But I love it most especially in the wintertime.
It makes a comforting sort of meal, it can be filling, or just a little warming.
As much as I love it, I could never understand a friend who absolutely hated it. There are so many kinds of soup, how can you hate a whole genre of food (if we have the ability to use the word 'genre' as far as food classifications go...).
Eating a whole dinner with a spoon? Was that it?
I couldn't tell you, I don't know.
I would have thought she was a picky (boring?) eater, but that's not necessarily so- she loved mushrooms, which can be a hotly contested food in the love vs. hate argument.
Anyway... it's all incredibly interesting stuff to everyone, I'm sure.
Just a quick little snippet, but I wanted to post this recipe for a new-ish soup favorite with some wonderful flavors.
It includes lots of warmth and freshness with a bit of heat (though it doesn't linger too long if you're concerned about that), plus some zip from the fresh ginger and lime.
Thai Red Curry Sweet Potato Soup with Lentils
Adapted from a Donna Hay Recipe
1 T (15 ml) veg oil or coconut oil
1/2 c (60 g) minced shallots
3 cloves garlic, smashed and roughly minced
1 1/2 T (24 g) finely grated fresh ginger
1/4 c (55 g) Thai red curry paste
1 qt/1 L chicken or vegetable broth
1 can (400 ml) coconut milkscant 2 lb (850 g) sweet potato, peeled and chopped into rough cubes
3 T (45 ml) fresh lime juice
1/2 c dry lentils (105 g)
To serve (as desired):
Heat the oil in a large saucepan over medium heat. Add the shallot and saute for a few minutes until softened. Add the garlic and ginger and saute for about a minute to warm through. Add the curry paste and cook for another minute. Pour in the broth and coconut milk, add the sweet potato and lime juice, and bring the mixture to a boil. Reduce the heat and simmer about 30 minutes, or until the sweet potato is tender.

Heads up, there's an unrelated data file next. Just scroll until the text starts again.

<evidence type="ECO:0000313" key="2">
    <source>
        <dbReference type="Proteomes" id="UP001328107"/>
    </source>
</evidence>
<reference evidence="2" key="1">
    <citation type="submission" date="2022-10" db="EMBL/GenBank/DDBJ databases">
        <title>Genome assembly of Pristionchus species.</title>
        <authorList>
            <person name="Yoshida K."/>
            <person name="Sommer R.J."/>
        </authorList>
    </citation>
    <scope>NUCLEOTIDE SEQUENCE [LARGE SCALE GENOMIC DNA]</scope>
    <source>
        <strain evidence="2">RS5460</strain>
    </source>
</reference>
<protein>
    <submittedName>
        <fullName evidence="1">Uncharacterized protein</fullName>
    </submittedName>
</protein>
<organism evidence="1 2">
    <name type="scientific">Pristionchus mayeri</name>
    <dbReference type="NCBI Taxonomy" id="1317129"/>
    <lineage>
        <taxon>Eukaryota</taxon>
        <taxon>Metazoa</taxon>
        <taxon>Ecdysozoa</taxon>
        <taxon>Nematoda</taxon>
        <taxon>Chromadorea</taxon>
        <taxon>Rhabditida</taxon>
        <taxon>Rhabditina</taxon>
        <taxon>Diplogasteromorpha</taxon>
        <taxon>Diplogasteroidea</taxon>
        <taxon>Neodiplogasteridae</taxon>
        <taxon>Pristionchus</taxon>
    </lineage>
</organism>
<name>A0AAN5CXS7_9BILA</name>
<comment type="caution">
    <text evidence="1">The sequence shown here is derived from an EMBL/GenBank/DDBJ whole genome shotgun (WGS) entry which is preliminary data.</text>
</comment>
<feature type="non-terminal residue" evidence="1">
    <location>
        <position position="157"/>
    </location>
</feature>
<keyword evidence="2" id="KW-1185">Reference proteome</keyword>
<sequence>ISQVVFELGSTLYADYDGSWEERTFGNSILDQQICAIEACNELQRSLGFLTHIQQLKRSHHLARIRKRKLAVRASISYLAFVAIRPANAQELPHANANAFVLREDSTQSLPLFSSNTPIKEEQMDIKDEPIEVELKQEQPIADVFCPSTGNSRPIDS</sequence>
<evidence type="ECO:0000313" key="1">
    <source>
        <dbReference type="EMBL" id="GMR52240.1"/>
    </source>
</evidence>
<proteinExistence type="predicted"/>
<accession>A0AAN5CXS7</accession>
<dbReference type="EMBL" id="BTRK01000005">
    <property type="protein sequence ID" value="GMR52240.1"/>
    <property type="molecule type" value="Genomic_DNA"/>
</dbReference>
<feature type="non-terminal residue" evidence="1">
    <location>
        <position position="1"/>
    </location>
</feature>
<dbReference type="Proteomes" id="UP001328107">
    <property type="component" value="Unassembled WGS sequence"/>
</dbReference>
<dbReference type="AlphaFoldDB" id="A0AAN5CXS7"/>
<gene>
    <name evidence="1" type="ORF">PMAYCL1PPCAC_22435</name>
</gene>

While the soup cooks, work on the lentils.
Rinse the lentils with cool water, add to a saucepan, and cover with about 2 inches of water. Add a bit of salt and bring to a boil over medium heat. Reduce the heat and simmer about 30 minutes or until the lentils are cooked, but still firm (if you're not familiar with your particular type of lentils, this could take anywhere from 20-40 minutes or so... it's recommended that you test them after the first 20 minutes).
Drain the lentils and set aside.
When the sweet potato is fork-tender, remove the pan from the heat and puree the mixture with an immersion blender until smooth (or carefully in batches in a blender on the countertop).
Taste for seasonings and add salt and pepper as necessary.
Stir the lentils through the warm soup or add them to individual bowls, and serve the flavorful garnishes alongside.